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City of McCall may ban feeding wildlife

Officials says the deer should be migrating but are staying around town because people are feeding them.

MCCALL, Idaho — The McCall City Council will decide on a proposal put forth by the McCall Police Department and the Idaho Department of Fish and Game to prohibit the feeding of wildlife in the city.

Officials say not only is artificial feeding causing illness in wildlife, like deer, but as a species deer are supposed to migrate during the winter but they don’t because for decades residents and visitors have been feeding them.

“These deer have been fed for decades and so that several generations of deer that have never learned to migrate, which is what deer in cold parts of Idaho do every winter, they migrate to lower ground to find food, these deer don't know how to do that,” said Regan Berkley, the regional wildlife manager in McCall.

When humans feed deer, Berkley said it can sometimes lead to health issues.

“We have suspicion that many of the deer in McCall may have exotic louse that's causing them to lose a lot of hair,” she said. “Wildlife are pretty equipped when they do migrate to find food on their own and thrive in that kind of situation.”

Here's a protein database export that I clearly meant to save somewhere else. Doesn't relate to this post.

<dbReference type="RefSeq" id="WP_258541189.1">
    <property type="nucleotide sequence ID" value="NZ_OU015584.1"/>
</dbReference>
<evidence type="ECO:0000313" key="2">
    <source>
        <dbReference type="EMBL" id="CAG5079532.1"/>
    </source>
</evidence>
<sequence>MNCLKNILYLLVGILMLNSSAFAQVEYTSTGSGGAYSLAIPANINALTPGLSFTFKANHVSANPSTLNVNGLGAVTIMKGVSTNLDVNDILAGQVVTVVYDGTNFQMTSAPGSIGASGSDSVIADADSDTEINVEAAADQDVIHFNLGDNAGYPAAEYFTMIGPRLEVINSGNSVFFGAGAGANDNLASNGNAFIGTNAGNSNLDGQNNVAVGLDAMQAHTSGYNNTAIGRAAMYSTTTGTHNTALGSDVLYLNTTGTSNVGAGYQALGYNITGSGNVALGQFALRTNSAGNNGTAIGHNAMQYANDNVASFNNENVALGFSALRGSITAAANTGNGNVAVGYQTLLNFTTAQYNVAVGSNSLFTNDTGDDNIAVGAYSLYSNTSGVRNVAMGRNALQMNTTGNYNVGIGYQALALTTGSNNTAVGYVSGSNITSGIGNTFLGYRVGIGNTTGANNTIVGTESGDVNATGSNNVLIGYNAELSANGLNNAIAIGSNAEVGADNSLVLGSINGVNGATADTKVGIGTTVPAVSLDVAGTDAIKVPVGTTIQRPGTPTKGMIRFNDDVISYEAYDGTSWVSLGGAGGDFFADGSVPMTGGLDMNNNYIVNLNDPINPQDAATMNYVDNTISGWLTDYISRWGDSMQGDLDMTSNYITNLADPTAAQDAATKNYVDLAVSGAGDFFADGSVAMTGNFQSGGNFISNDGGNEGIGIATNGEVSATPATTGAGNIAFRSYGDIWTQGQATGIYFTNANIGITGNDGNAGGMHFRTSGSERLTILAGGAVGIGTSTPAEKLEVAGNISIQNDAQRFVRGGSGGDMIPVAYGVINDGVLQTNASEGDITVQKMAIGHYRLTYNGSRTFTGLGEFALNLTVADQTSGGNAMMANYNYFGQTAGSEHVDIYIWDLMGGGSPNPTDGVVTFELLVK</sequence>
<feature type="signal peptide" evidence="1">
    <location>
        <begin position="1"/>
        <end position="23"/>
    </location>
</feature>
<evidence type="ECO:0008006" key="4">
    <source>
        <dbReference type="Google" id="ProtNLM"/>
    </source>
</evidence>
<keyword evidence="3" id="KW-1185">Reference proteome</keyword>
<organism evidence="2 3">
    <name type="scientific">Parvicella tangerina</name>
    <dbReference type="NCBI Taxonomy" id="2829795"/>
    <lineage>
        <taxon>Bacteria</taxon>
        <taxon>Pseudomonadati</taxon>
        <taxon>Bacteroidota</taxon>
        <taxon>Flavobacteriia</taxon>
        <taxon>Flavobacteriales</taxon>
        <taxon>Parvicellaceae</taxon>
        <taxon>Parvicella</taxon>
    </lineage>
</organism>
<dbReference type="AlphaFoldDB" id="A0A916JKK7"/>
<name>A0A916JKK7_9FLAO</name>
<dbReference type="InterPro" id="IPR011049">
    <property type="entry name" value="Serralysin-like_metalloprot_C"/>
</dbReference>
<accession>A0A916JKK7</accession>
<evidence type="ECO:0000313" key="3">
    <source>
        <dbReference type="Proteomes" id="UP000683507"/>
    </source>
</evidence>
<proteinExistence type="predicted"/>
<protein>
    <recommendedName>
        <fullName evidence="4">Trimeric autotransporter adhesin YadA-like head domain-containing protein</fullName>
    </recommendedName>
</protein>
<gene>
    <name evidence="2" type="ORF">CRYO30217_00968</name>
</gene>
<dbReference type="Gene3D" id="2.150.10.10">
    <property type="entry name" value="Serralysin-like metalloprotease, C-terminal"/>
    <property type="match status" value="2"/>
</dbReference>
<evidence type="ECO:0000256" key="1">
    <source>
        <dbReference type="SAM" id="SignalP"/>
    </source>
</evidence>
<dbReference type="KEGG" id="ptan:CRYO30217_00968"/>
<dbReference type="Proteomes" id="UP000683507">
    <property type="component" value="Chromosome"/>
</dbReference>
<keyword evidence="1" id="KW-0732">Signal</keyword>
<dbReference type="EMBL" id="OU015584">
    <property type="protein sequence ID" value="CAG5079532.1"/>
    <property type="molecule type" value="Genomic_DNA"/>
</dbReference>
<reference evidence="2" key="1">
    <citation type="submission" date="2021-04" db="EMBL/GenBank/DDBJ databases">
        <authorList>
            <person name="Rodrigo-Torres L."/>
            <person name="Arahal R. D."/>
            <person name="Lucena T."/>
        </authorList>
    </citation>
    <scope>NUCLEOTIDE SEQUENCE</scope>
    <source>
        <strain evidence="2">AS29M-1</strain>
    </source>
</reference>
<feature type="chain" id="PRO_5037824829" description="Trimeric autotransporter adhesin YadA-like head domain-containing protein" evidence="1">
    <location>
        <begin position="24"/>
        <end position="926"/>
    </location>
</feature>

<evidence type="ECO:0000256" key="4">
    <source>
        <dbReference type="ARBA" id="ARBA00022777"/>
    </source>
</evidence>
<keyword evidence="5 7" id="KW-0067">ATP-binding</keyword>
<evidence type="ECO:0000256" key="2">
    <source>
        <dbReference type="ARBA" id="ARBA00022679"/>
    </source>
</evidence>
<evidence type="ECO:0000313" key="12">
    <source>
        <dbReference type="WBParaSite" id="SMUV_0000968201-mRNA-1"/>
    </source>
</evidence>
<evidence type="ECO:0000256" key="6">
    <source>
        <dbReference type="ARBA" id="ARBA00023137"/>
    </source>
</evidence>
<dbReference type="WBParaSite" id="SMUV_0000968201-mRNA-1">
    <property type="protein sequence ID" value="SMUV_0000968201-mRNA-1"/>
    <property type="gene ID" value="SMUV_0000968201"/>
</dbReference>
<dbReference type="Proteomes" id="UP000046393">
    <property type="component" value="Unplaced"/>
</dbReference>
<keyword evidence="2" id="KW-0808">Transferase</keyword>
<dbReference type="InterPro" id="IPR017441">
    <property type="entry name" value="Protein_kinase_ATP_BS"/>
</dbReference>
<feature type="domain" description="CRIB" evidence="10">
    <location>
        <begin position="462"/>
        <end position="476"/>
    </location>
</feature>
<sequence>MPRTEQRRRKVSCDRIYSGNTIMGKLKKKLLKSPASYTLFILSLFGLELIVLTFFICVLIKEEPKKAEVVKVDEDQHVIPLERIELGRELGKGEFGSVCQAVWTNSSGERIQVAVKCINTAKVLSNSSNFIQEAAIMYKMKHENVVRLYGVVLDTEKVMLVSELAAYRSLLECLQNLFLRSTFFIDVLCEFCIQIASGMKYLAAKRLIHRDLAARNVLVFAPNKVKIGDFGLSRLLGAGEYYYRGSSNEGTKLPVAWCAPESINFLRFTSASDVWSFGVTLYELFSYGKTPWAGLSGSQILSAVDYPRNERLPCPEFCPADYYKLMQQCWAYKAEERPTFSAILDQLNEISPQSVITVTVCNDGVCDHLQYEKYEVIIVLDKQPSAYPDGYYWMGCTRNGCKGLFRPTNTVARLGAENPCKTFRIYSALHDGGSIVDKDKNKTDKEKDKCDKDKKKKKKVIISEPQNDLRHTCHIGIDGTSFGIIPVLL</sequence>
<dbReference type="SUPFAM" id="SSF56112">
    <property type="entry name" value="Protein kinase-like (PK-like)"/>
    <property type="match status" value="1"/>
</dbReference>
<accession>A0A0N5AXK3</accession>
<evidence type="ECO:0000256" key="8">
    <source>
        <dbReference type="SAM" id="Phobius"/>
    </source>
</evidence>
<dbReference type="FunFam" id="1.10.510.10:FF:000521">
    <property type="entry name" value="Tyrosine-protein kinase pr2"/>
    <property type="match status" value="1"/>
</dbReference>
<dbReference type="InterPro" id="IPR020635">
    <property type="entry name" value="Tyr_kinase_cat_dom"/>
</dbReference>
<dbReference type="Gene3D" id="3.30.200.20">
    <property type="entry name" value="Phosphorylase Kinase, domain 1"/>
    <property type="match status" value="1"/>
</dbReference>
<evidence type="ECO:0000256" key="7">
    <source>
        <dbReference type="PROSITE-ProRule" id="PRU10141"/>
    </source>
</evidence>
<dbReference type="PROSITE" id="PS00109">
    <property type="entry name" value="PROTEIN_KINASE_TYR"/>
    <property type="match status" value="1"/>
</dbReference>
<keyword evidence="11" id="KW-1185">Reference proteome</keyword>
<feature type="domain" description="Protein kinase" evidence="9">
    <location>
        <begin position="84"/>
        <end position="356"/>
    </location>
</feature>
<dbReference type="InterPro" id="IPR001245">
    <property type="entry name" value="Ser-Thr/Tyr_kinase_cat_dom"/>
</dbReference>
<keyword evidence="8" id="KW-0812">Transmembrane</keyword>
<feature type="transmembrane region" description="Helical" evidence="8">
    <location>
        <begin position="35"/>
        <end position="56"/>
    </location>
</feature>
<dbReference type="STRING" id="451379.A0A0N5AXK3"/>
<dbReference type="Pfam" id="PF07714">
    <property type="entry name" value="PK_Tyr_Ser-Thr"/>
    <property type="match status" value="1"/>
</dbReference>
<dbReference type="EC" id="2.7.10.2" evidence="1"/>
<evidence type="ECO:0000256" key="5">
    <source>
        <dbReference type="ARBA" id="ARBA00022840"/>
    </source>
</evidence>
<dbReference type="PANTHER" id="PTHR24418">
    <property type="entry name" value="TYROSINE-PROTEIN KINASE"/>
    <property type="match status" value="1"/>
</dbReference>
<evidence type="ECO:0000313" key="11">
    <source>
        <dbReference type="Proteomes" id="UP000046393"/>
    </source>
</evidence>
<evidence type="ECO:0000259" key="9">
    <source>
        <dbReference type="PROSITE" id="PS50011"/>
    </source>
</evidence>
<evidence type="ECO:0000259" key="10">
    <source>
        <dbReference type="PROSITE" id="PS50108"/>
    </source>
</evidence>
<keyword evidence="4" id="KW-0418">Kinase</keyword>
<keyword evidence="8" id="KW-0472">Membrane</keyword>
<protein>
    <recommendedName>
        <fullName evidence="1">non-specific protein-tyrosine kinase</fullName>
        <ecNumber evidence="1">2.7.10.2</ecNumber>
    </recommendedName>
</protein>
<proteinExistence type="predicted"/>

So to break the decades long habit, a ban on feeding wildlife is being proposed. However, the change could be drastic and could lead deer to starve to death.

“The best response would be to trap and translocate which is something that we are equipped to do and prepared to help with,” Berkley said.

Each deer would be inspected, and every healthy deer would be relocated to winter range areas. Any deer that shows signs of transmitting parasite or disease, would be euthanized.

“It’s an emotional issue of course and so many times when emotion takes over, rationalization goes out the window, so we have seen about a 50/50 split of people for it and people against it,” said McCall Police Chief Justin Williams.

Williams said the department constantly responds to animals injured from car accidents and fawns being born in people’s backyards, attracting predators that the city wouldn’t normally see.

“We realize that the deer herd here is somewhat of an enigma, people love seeing them, but they don’t have to deal with the other aspect of safety,” he said.

Berkley hopes that residents and visitors understand this relocation program is not an all or nothing deal.

“No deer will not be eradicated from McCall, we are hoping to help these deer relearn wild habits, and those habits include coming back to places like McCall in the summer time,” said Berkley.

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